When you have an auto accident in North Carolina you still DEFINITELY want to use your health insurance UNLESS you have a compelling reason not to.

I know, I know, you might feel that the at-fault party should bear the cost of your care. Maybe they will! But there’s nothing in our system that makes them do that upfront. That means your bills are YOUR bills until we can get the bad guys to pay them. As such, you should treat them like there is no one else even potentially responsible for them but you. If you had these bills and there was no injury claim related to them, what would you do? You’d USE YOUR HEALTH INSURANCE! Exactly!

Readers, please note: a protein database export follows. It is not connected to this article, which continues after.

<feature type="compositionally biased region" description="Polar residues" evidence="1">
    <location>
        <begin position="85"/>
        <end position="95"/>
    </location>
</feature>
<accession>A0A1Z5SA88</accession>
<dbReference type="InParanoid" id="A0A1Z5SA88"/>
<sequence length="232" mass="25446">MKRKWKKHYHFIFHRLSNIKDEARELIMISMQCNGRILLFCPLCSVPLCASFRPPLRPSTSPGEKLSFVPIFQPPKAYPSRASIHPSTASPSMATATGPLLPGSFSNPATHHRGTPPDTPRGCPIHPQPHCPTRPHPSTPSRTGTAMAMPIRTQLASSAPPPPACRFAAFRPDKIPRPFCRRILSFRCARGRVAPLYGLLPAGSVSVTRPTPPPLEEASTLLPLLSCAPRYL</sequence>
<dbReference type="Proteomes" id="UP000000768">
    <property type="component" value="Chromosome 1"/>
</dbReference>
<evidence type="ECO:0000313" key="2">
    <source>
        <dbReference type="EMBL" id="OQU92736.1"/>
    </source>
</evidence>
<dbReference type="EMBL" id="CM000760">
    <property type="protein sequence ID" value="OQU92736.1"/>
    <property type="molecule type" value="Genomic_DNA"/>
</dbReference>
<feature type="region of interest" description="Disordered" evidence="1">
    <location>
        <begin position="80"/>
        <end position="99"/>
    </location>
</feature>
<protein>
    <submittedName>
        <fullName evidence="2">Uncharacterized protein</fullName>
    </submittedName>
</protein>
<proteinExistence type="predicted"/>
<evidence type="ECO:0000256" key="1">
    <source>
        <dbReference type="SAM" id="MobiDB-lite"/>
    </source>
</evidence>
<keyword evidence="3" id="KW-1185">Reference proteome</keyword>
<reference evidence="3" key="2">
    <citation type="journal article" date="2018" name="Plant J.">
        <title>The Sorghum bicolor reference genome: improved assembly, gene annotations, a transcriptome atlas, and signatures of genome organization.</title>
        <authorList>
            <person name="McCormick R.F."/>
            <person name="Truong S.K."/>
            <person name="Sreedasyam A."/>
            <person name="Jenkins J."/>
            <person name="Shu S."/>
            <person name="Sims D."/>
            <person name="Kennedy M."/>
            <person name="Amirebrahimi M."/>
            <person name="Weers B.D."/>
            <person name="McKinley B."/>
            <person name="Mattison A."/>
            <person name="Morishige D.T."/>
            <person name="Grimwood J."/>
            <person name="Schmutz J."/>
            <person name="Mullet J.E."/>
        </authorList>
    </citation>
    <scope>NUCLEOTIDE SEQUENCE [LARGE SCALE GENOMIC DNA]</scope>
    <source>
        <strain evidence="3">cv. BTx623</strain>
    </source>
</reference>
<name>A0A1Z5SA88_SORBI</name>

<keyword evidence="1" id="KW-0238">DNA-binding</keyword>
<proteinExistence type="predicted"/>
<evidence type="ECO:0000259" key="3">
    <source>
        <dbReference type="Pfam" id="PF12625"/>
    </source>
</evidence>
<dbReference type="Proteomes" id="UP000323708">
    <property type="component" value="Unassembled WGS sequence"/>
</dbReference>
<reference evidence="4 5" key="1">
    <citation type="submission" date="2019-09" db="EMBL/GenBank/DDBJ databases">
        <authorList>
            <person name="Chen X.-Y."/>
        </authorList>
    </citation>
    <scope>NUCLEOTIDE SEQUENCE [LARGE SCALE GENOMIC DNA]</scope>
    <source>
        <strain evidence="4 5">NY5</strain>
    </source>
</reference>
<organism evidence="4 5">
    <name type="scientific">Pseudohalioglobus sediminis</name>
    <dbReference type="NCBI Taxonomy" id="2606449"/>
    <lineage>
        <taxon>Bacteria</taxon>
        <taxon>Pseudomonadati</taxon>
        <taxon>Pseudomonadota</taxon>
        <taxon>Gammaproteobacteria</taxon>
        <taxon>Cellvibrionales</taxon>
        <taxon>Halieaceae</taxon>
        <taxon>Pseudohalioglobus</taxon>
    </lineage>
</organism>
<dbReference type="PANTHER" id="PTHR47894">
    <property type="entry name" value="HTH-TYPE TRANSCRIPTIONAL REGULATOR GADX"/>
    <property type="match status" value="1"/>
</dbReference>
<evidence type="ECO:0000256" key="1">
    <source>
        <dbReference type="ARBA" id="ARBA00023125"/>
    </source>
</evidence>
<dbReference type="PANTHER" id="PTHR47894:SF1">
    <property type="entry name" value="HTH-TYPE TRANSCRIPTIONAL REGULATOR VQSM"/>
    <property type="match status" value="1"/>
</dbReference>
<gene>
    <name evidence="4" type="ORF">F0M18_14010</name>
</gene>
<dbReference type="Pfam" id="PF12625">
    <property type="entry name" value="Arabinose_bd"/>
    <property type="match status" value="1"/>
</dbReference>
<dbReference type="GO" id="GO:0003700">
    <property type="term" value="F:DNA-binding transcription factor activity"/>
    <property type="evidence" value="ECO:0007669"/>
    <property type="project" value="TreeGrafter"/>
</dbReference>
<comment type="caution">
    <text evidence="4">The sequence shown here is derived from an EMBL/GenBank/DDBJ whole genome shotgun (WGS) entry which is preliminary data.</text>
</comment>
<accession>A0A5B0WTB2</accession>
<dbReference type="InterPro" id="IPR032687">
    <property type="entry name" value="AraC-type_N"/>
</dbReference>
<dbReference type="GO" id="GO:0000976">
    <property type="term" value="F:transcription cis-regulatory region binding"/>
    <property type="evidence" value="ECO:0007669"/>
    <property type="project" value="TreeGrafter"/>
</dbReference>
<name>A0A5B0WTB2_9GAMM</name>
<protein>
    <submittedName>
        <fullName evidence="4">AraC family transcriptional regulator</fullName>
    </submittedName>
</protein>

Your health insurance is there to shield you from the catastrophic costs of health care. And while it’s certainly a far from perfect system, it’s what we have and it can help reduce your out-of-pocket costs significantly. Because you have health insurance, the provider normally has to take what’s called a “contractual adjustment,” but what we normal folks might just call a discount, which means your health care will cost less than it otherwise might have. That can make a big difference later in your claim.

What you don’t want to have happen is to be stubborn about this and refuse to bill your health plan, only to find out you’re facing an uphill struggle getting the at-fault carrier to pay your bills. Then, if you try to go to your health plan to rescue you, it may be too late; most health plans have a deadline by which you have to submit bills to them, so if you aren’t on top of it, you might get yourself into a mess.